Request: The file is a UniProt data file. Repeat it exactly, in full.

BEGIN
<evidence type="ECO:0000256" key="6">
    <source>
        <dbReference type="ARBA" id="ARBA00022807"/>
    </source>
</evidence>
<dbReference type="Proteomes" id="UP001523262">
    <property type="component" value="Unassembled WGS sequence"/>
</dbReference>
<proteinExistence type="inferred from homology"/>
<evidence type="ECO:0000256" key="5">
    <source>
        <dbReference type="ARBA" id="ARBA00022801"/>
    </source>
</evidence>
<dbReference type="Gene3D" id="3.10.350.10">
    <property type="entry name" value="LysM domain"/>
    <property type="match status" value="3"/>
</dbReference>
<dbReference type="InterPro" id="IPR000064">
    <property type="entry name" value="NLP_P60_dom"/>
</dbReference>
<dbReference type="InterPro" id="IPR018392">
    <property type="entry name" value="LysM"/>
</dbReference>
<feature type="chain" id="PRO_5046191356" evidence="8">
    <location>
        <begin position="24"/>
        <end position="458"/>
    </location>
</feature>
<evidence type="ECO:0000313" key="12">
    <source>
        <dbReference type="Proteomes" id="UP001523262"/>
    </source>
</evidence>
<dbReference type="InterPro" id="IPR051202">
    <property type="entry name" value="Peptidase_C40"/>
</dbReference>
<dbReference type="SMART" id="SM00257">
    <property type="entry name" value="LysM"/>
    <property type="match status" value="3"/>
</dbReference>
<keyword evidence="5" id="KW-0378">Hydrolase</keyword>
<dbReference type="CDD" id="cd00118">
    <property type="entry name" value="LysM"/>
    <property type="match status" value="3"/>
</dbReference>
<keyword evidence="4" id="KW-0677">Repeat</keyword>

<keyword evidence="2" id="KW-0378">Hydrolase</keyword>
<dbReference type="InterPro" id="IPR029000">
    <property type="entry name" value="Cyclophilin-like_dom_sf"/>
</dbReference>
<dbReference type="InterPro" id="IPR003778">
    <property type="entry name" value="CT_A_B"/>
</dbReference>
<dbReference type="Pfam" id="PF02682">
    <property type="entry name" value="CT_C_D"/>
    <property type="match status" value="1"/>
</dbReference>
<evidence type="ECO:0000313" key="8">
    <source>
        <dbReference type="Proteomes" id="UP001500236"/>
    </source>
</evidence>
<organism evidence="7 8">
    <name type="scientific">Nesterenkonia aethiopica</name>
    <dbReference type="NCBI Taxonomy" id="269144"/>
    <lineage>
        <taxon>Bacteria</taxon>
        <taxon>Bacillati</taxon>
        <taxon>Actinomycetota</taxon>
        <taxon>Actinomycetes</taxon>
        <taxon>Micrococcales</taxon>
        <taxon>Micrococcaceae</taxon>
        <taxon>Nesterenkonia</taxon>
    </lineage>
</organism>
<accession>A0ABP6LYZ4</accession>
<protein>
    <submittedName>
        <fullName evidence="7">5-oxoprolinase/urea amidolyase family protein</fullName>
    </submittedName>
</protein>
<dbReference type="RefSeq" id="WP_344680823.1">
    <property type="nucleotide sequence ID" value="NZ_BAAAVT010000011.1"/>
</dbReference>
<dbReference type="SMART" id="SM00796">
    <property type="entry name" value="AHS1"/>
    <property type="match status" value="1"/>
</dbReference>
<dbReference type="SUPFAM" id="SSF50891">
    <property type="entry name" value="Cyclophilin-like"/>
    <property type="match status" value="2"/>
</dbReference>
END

<evidence type="ECO:0000256" key="6">
    <source>
        <dbReference type="ARBA" id="ARBA00022807"/>
    </source>
</evidence>
<dbReference type="Proteomes" id="UP001523262">
    <property type="component" value="Unassembled WGS sequence"/>
</dbReference>
<proteinExistence type="inferred from homology"/>
<evidence type="ECO:0000256" key="5">
    <source>
        <dbReference type="ARBA" id="ARBA00022801"/>
    </source>
</evidence>
<dbReference type="Gene3D" id="3.10.350.10">
    <property type="entry name" value="LysM domain"/>
    <property type="match status" value="3"/>
</dbReference>
<dbReference type="InterPro" id="IPR000064">
    <property type="entry name" value="NLP_P60_dom"/>
</dbReference>
<dbReference type="InterPro" id="IPR018392">
    <property type="entry name" value="LysM"/>
</dbReference>
<feature type="chain" id="PRO_5046191356" evidence="8">
    <location>
        <begin position="24"/>
        <end position="458"/>
    </location>
</feature>
<evidence type="ECO:0000313" key="12">
    <source>
        <dbReference type="Proteomes" id="UP001523262"/>
    </source>
</evidence>
<dbReference type="InterPro" id="IPR051202">
    <property type="entry name" value="Peptidase_C40"/>
</dbReference>
<dbReference type="SMART" id="SM00257">
    <property type="entry name" value="LysM"/>
    <property type="match status" value="3"/>
</dbReference>
<keyword evidence="5" id="KW-0378">Hydrolase</keyword>
<dbReference type="CDD" id="cd00118">
    <property type="entry name" value="LysM"/>
    <property type="match status" value="3"/>
</dbReference>
<keyword evidence="4" id="KW-0677">Repeat</keyword>

<keyword evidence="2" id="KW-0378">Hydrolase</keyword>
<dbReference type="InterPro" id="IPR029000">
    <property type="entry name" value="Cyclophilin-like_dom_sf"/>
</dbReference>
<dbReference type="InterPro" id="IPR003778">
    <property type="entry name" value="CT_A_B"/>
</dbReference>
<dbReference type="Pfam" id="PF02682">
    <property type="entry name" value="CT_C_D"/>
    <property type="match status" value="1"/>
</dbReference>
<evidence type="ECO:0000313" key="8">
    <source>
        <dbReference type="Proteomes" id="UP001500236"/>
    </source>
</evidence>
<organism evidence="7 8">
    <name type="scientific">Nesterenkonia aethiopica</name>
    <dbReference type="NCBI Taxonomy" id="269144"/>
    <lineage>
        <taxon>Bacteria</taxon>
        <taxon>Bacillati</taxon>
        <taxon>Actinomycetota</taxon>
        <taxon>Actinomycetes</taxon>
        <taxon>Micrococcales</taxon>
        <taxon>Micrococcaceae</taxon>
        <taxon>Nesterenkonia</taxon>
    </lineage>
</organism>
<accession>A0ABP6LYZ4</accession>
<protein>
    <submittedName>
        <fullName evidence="7">5-oxoprolinase/urea amidolyase family protein</fullName>
    </submittedName>
</protein>
<dbReference type="RefSeq" id="WP_344680823.1">
    <property type="nucleotide sequence ID" value="NZ_BAAAVT010000011.1"/>
</dbReference>
<dbReference type="SMART" id="SM00796">
    <property type="entry name" value="AHS1"/>
    <property type="match status" value="1"/>
</dbReference>
<dbReference type="SUPFAM" id="SSF50891">
    <property type="entry name" value="Cyclophilin-like"/>
    <property type="match status" value="2"/>
</dbReference>